How waves are formed?
Waves are caused by wind blowing on the surface of the sea i.e. the air dragging on the water surface. Energy is transferred from the air to the sea and the waves are the result of this transfer.
It is now generally accepted that waves are formed by two mechanisms. The first starts by producing small waves from a completely flat sea whilst the second takes over from the first at a certain point and allows the waves to grow into bigger ones until some limit is reached whereby they cannot grow any further.
At the beginning if wave generation are the small waves or bumps called capillary waves. These are produced from a flat calm sea .The main factor involved in the generation of these small weaves is the fact that the wind when it blows does not blow uniformly. The wind will never blow completely horizontally ,it also goes up and down and changes directions slightly. These disturbances are enough to start to push air down on the sea surface making tiny up and down motions on the surface of the water itself.These tiny vortices tend to drift about like small tornados and occasionally one randomly follows the wave it just created and it adds a bit more energy to the wave and so the wave increases in height and strength. To understand more clearly. Imagine having a small hairdryer with an on and off switch. As you point it down at the water, you switch on the dryer for a second and then turn it off. The air that was pushing down from the hairdryer caused a depression directly under the hairdryer and a lump from the water displaced. If the dryer switches off, the depression will swing back up and the lump will spring back down .this is the creation of a wave motion.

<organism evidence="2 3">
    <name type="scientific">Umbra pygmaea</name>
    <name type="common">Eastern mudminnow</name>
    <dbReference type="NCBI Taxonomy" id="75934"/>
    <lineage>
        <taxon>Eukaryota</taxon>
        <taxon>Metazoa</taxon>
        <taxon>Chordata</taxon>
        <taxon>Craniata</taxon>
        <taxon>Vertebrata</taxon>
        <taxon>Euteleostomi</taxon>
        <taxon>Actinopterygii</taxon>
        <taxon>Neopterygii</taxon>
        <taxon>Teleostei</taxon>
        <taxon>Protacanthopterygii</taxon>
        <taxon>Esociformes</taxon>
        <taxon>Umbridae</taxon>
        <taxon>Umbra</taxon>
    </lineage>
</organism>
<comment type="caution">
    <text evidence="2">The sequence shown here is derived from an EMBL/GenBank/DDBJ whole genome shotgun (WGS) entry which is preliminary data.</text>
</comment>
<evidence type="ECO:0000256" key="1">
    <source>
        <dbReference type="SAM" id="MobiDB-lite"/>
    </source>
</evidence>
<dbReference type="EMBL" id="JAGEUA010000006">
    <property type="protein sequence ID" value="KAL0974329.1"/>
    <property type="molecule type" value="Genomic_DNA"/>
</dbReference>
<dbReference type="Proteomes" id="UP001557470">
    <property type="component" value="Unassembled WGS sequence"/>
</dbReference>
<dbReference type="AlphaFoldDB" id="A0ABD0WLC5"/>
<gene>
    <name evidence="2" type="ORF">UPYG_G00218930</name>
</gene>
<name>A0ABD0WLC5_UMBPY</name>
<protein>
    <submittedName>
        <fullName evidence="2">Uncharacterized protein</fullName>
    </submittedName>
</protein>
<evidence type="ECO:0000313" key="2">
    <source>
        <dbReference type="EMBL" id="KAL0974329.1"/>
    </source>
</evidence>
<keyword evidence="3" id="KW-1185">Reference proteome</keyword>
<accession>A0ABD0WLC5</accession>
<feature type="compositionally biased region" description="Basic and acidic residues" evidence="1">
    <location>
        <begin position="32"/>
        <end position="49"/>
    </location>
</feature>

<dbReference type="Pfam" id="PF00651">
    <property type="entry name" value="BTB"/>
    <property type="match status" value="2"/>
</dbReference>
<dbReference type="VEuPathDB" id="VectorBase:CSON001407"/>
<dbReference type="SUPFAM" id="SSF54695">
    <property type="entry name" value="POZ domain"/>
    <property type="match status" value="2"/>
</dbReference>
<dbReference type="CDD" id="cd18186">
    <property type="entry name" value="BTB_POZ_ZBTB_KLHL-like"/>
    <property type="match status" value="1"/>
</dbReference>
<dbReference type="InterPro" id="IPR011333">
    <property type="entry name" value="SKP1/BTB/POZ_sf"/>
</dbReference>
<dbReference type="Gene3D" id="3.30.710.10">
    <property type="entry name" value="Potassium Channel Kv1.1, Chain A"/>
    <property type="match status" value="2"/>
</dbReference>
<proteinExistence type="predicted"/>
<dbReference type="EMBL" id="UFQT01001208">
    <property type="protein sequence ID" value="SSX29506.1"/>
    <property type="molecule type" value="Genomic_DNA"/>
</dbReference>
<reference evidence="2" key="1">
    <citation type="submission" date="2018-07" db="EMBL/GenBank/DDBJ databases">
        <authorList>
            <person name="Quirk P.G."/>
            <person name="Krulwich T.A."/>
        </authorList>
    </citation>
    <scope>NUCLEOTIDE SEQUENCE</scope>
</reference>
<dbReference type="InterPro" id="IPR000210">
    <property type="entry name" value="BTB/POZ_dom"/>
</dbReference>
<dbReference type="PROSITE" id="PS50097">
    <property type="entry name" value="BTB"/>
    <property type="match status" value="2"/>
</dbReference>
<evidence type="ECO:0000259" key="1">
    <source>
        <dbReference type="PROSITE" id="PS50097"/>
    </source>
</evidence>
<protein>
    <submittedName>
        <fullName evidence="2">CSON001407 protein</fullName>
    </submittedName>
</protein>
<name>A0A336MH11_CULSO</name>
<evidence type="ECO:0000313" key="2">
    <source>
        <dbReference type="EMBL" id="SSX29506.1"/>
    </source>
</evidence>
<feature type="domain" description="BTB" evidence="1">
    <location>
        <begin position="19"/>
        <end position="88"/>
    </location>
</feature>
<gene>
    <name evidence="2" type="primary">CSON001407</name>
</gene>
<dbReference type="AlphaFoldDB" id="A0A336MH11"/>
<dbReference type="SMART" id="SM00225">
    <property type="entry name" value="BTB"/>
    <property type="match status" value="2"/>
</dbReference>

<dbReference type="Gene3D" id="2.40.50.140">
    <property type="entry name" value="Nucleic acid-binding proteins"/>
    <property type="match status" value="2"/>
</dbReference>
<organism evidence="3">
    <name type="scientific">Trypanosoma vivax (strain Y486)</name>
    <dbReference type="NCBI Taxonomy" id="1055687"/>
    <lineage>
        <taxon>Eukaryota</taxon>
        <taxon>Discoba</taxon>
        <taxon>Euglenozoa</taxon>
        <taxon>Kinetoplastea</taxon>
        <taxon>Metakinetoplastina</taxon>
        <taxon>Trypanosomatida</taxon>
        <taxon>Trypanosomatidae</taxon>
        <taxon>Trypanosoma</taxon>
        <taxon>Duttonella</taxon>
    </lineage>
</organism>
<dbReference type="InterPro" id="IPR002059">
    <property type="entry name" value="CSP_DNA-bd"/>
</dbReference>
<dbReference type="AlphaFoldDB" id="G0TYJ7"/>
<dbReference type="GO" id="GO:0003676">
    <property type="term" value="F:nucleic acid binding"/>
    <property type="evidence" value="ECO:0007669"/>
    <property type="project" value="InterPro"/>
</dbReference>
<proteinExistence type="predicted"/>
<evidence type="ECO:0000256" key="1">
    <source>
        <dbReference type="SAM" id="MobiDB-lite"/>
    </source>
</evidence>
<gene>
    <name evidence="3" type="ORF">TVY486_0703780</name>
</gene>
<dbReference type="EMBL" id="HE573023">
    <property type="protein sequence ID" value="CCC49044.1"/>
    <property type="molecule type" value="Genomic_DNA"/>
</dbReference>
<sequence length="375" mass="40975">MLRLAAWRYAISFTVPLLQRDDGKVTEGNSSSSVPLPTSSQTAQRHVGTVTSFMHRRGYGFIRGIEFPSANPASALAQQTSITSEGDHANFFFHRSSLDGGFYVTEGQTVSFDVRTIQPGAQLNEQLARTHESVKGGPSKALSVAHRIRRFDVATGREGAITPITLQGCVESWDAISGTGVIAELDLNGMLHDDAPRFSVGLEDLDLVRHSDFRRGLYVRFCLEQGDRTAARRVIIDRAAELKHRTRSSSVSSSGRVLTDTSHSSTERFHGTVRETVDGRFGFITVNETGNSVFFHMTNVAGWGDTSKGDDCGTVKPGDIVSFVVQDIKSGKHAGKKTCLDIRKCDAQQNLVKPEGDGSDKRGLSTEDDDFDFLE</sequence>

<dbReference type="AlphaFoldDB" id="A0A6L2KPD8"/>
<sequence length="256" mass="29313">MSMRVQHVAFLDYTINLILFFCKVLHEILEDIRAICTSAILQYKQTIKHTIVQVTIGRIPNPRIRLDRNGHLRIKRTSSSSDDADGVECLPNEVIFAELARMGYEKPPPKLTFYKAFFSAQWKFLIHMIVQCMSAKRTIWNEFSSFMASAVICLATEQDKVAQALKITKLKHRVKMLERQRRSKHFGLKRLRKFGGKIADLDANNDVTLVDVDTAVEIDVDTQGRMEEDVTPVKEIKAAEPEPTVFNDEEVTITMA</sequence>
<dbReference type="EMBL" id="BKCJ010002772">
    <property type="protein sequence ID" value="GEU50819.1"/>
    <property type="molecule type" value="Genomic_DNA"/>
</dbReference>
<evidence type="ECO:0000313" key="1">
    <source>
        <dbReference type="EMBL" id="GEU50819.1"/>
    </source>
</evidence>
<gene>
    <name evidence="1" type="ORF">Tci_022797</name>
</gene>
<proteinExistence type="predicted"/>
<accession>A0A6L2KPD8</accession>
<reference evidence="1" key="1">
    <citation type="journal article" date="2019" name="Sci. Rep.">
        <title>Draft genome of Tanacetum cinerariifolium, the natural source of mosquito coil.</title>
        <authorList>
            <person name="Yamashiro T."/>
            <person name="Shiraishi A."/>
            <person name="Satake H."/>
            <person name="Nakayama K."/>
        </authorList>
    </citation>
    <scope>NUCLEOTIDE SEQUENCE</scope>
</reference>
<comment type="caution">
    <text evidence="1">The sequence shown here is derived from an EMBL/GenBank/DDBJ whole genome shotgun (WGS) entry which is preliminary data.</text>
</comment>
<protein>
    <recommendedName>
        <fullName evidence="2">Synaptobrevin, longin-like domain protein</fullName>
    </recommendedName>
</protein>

If you follow one of the waves with the hairdryer switched on, the wave would grow in size as you put more energy from the hairdryer in. The growths of waves in this fashion are linear in nature. They grow bigger and bigger at a steady rate with time. Once these waves have reached centimetres high the second mechanism of wave growth takes over.Exponential Growth
The second mechanism is self perpetuating. As soon as some the capillary waves start to exist, the surface becomes roughened on the surface. This modifies the air over the surface producing larger vortices called turbulent eddies. These vortices are not random but instead follow the waves. The waves will grow because the vortices increase the pressure over the troughs of the waves and decrease the pressure over the crests. As long as the wind blows the turbulent eddies will grow and this increases the waves grow even more which makes the eddies even bigger and so on.
In summary as the surface get waves on it, it gets rougher. As it gets rougher the wind can grip it more and more and so builds the waves up higher. This continues in an exponential way with time. Overall the bigger the waves the quicker they grow. These waves are no longer called capillary waves but gravity waves. The name derives from the fact that gravity is the restoring force i.e. gravity will reduce these waves back to a capillary waves , while surface tension will restore capillary waves to a flat sea state